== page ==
President Obama's failure to exert American power abroad has left the US vulnerable and in need of a swift return to a Reaganite foreign policy, argues John Bolton in the new issue of The World Today.
Bolton, currently the foreign policy advisor to the Romney campaign, says there is a huge gap between Obama's search for foreign forbearance and Romney's adherence to Reagan's 'peace through strength'.
Also in this issue, Charles Kupchan and Bruce Jentleson, informal advisors to President Obama, argue that this line of attack by Republicans mistakes Obama's prudence for weakness. In fact, through his 'principled pragmatism', Obama has reclaimed the legitimacy of the US abroad. At the same time, he has deployed power where necessary and countered the terrorist threat far more effectively than his predecessor.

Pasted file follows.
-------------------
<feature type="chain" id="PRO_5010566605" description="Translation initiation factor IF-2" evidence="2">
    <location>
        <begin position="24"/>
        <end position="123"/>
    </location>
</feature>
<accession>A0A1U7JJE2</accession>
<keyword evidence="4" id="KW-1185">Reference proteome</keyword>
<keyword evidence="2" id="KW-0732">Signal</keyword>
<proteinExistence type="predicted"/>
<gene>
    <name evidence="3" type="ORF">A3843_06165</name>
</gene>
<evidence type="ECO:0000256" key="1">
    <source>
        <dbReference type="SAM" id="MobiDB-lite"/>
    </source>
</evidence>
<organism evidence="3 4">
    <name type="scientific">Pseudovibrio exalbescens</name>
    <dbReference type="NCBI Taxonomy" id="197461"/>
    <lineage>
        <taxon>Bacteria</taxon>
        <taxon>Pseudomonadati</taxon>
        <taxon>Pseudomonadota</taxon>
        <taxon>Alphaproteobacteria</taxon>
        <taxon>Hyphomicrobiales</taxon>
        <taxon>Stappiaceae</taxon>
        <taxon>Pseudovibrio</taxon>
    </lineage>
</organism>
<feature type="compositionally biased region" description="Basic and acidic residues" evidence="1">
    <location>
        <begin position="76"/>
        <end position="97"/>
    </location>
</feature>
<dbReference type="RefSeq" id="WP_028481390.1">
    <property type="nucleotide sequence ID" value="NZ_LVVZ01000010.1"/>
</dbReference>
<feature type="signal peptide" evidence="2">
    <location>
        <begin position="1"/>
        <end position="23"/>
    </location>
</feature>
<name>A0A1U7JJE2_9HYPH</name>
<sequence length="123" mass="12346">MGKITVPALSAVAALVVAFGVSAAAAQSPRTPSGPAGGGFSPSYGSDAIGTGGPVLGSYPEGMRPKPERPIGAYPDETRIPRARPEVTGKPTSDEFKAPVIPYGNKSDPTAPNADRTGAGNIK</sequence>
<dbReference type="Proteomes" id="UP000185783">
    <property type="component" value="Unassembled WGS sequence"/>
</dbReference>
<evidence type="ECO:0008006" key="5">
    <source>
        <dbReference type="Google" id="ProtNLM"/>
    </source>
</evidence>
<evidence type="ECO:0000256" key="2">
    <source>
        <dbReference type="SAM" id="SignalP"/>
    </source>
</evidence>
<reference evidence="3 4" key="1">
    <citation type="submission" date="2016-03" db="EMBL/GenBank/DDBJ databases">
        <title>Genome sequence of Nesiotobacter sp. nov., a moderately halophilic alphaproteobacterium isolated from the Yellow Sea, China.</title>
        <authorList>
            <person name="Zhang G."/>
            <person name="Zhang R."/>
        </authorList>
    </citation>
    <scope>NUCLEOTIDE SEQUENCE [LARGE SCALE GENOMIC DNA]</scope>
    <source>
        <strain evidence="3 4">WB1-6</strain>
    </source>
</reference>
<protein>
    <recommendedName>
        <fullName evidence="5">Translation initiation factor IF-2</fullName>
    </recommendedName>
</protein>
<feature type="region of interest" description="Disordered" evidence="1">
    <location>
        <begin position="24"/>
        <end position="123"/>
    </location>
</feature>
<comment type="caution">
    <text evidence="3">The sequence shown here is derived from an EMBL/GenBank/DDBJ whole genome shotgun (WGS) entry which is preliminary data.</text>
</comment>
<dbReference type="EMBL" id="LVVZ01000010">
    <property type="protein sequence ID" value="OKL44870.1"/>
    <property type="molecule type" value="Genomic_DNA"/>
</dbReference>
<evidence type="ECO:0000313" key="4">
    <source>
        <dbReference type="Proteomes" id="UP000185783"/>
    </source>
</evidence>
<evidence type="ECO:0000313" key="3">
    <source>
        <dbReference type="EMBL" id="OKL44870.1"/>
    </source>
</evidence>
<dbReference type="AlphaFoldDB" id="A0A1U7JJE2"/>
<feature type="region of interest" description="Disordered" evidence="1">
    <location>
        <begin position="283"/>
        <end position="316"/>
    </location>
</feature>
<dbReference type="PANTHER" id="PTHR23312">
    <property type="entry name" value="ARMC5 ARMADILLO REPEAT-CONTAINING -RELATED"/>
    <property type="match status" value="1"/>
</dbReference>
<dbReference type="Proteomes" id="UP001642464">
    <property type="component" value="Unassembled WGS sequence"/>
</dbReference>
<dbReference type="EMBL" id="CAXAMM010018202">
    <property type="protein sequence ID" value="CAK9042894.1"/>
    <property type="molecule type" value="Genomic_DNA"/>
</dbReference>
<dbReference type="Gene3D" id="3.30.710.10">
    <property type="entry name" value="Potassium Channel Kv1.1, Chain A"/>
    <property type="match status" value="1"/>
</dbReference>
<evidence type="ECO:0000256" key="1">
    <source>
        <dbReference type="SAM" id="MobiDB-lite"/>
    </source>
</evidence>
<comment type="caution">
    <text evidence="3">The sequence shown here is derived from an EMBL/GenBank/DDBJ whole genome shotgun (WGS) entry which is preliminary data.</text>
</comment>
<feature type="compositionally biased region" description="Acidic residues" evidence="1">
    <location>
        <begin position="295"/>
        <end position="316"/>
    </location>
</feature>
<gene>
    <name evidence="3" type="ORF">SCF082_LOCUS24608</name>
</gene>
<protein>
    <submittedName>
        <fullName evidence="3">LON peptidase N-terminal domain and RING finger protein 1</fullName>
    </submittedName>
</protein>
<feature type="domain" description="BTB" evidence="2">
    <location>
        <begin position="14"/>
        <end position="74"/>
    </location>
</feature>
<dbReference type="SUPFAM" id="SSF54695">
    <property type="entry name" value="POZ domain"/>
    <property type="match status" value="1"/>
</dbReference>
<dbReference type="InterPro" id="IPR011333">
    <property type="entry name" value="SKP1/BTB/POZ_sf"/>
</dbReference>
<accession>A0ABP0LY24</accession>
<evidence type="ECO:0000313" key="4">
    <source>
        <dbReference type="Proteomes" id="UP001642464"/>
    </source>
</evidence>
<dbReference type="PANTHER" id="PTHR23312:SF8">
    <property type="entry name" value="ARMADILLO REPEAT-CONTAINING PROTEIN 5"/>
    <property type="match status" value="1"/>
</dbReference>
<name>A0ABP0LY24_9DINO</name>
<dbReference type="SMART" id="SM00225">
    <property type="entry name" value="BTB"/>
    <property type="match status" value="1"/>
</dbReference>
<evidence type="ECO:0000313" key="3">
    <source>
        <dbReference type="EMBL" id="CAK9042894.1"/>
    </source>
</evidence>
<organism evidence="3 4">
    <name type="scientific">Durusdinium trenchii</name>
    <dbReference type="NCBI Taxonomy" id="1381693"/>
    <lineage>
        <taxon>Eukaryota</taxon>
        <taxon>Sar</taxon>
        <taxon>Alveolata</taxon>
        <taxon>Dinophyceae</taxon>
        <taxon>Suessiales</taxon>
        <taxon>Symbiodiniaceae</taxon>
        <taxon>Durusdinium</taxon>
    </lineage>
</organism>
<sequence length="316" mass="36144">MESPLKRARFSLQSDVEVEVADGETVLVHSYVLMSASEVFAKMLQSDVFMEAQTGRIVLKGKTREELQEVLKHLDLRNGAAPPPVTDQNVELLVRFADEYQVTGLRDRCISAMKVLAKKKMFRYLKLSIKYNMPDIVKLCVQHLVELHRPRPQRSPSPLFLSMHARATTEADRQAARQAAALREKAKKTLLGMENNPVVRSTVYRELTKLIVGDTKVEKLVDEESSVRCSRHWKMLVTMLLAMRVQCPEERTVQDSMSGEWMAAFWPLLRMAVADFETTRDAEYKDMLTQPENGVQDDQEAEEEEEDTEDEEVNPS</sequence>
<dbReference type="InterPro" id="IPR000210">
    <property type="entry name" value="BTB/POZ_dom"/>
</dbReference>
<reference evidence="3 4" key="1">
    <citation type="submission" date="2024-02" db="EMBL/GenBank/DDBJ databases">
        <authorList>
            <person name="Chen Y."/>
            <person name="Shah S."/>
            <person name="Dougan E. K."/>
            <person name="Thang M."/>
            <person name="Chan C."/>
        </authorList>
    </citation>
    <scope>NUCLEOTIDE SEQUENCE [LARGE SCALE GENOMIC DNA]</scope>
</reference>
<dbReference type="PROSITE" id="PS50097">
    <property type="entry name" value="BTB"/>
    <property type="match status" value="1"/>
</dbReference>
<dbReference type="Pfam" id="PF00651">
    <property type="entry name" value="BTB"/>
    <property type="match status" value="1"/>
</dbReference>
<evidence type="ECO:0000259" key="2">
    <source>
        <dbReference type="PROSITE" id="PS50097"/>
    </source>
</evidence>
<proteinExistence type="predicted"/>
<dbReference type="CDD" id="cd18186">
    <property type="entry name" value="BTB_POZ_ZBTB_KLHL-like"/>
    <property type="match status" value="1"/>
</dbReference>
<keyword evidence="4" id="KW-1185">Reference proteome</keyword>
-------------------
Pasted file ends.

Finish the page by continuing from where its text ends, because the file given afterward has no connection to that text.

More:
Plus, former Australian foreign minister Gareth Evans warns of a return to the days of Rwanda, Srebrenica and Bosnia if the UN Security Council does not find a way to resolve the Syrian crisis.
Time magazine's Tony Karon analyses the role played by McDonald's and KFC as 'fetish objects on which anti-American outrage is vented', and their attempts to indigenize their brands, from the Middle East to China. As a McDonald's spokesman puts it, 'We don't act local; we are local.'